Barbarians V Lions Five Areas of Interest

1. Barbarians passion and skill

Seeing the joy on the Barbarians faces as they ran out it was tempting to think that they were just happy to be making up the numbers in the fixture list. However, as soon as the ball was kicked it was clear they meant business, and they troubled the Lions with a combination of brawn and flair from the off. Their performance was truly staggering when it is remembered that this team, like the Lions, has been thrown together at the last minute, having had only a week to prepare for the game. The team sheet was also made up of an eclectic mix of semi-professionals whose ranks included a sheep farmer, a shopkeeper, a nurse and a fruit picker. These part timers did themselves proud with a distinguished performance that made their illustrious opponents look workmanlike.

To put this team into context, it was the equivalent of a mixed team of the best of the English Championship, or Anglo-Welsh cup. Their quality indicates the frightening depth of talent New Zealand possess.



2. Sleeping Lions

As good as the Barbarians were, the Lions didn’t half make hard work for themselves with an error strewn performance. The tone was set from kick off when the Lions fluffed the catch allowing the Barbarians to latch on to the ball and initiate 10 minutes of unnecessary early pressure. Again credit has to be given to the Barbarians for having the skill to capitalise on these mistakes.

In his post match interview Gatland diverted the pressure from his players citing jetlag as a potential reason for their jaded play: “These guys are still recovering from the travel, a number of players in the squad still haven’t got into regular sleep patterns.” Anyone who has been on a long haul flight and knows the pain of lying awake at 4 a.m. will sympathise with this excuse, but don’t expect a similar complaint following Wednesday’s bout with the Blues.


3. All Welsh Test Back Row?

With Sam Warburton captaining the tour, barring injury he is nailed on to start the test matches. That then leaves blindside and number 8 up for grabs.Taulupe Faletau and Ross Moriarty both had games which enhanced their claims for test positions. Faletau was tremendous making metes with the ball in hand and his try saving tackle was one of the highlights of the bleak night for the Lions. With his cousin big Billy out of the squad he is the favourite to start at 8 in he first test. Ross Moriarty is more of an outside bet, with players like CJ Stander still to play, but he was magnificent with the ball in hand and in the loose. He is exactly the kind of guy you’d want to back you up in a scrap and was not afraid of getting in the Barbarians faces.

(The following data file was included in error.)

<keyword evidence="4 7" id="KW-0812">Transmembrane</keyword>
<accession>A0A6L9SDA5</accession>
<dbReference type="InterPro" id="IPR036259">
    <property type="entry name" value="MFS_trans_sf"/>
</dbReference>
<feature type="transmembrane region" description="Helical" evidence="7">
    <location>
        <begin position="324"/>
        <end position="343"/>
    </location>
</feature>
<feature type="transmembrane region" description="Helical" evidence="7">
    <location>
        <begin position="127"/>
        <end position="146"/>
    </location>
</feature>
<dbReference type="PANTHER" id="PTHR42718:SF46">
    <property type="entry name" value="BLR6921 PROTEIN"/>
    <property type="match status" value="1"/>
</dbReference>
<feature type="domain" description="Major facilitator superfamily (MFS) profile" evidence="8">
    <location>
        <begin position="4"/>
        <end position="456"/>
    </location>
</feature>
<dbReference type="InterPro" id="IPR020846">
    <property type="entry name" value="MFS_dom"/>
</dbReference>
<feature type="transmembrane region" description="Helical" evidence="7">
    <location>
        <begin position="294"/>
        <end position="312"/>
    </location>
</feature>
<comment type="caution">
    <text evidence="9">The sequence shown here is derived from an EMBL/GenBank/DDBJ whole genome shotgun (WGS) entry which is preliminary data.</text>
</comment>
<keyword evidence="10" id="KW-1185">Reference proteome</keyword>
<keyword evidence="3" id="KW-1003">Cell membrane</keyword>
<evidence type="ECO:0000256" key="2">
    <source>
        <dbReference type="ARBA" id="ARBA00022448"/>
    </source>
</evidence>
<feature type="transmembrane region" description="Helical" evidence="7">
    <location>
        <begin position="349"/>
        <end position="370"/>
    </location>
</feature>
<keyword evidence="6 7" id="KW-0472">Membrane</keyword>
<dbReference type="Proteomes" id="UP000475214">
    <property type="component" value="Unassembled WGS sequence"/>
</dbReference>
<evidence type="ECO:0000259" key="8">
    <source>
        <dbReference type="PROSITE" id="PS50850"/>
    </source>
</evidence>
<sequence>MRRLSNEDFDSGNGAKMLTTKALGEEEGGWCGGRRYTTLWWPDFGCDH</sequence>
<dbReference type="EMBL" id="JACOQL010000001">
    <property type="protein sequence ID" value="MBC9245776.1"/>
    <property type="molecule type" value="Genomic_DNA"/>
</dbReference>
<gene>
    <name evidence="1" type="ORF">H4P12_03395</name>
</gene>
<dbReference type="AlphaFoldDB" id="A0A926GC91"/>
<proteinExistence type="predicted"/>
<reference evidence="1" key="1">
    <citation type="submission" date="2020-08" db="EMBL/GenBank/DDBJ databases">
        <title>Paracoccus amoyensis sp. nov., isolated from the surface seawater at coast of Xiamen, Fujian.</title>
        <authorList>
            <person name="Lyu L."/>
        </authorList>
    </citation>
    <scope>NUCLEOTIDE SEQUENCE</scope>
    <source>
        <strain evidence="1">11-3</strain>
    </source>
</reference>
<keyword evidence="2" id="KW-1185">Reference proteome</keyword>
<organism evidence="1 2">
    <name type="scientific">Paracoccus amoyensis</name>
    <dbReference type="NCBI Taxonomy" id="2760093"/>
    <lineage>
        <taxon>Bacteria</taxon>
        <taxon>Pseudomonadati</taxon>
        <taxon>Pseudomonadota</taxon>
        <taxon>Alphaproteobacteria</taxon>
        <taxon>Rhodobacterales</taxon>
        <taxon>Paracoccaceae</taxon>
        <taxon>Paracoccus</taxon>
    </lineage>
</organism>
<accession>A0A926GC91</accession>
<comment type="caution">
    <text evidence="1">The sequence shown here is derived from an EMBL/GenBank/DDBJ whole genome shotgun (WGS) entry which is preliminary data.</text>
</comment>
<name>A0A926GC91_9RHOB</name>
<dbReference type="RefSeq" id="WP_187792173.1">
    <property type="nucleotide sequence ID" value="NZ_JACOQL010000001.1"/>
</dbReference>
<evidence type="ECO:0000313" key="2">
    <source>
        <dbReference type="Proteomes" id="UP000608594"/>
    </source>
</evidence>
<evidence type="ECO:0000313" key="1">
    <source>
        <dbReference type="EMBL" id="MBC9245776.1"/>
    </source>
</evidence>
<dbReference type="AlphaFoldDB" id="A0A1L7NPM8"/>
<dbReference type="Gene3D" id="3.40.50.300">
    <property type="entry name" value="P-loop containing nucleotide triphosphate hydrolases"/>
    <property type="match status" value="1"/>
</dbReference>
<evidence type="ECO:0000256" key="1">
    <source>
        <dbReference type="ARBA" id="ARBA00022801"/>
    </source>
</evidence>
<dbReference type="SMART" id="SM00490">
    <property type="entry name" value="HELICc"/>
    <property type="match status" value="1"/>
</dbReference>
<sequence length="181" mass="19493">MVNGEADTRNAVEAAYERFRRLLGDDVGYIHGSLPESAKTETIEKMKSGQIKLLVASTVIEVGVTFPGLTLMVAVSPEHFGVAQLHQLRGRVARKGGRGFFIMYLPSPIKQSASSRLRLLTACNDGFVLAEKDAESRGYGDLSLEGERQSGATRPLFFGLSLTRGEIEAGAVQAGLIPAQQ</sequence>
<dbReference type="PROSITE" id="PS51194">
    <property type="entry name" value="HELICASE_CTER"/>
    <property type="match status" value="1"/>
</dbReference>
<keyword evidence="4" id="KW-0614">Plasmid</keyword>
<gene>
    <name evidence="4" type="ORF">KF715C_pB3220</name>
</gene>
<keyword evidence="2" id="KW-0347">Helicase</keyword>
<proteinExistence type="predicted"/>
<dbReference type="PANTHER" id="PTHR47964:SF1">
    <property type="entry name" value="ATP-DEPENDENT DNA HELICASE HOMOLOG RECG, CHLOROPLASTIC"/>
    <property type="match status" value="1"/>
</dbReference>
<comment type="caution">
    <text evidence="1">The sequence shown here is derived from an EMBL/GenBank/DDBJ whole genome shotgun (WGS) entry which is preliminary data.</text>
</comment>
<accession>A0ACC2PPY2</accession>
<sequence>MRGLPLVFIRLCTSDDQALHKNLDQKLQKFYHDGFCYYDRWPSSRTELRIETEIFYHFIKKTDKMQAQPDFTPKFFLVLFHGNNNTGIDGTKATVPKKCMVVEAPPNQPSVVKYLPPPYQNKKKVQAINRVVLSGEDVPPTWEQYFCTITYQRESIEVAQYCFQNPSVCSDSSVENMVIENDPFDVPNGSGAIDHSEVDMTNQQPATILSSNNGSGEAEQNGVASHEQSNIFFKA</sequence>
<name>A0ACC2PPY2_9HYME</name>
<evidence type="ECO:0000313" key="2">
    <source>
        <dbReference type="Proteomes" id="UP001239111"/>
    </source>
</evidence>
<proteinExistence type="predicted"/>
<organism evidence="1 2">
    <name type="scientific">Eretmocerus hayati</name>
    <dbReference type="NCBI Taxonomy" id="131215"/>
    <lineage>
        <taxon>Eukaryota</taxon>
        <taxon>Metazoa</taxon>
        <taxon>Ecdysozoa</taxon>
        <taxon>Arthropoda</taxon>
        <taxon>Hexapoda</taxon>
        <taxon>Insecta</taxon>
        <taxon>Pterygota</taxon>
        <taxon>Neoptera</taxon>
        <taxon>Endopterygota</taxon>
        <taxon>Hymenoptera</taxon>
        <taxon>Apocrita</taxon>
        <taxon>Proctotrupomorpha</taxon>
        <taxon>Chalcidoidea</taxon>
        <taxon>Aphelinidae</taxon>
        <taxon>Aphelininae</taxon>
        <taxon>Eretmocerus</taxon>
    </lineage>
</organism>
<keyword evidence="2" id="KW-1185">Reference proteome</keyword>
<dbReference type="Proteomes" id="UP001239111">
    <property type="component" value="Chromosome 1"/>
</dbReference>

4. Battle of the 10s

It is inevitable that players will come in for criticism after below average performances and Jonny Sexton had a night to forget, as he struggled to impose himself on the game tactically. His coach has dismissed any suggestions he is behind Farrell in the pecking order as a result of the game as ‘unfair’. Gatland is far too experienced a coach to put such emphasis on one mediocre performance, but it’s undeniable how much more composed the Lions were once Farrell appeared. One number 10 who Gatland was happier to talk about was his son Bryn, who had an excellent game at flyhalf. Speaking about his son the Lions coach said “He played pretty well, he caused us a few problems, particularly with his kicking game.” Gatland Jr nearly inspired his side to an improbable upset but fortunately for his Dad his team fell just short.



5. Poor finishing

When Gatland and his team of coaches looking over the performance they will rue a night of missed chances. The Lions did perform well in flashes, but overall it was a performance that contained the cutting edge of a spoon. The tourists were held up over the line four times, and that number is indicative of the opportunities they had and missed. In fairness to the players they are still acclimatising, but if they fail to improve their finishing quick they will struggle against the ruthless Super Rugby teams. 

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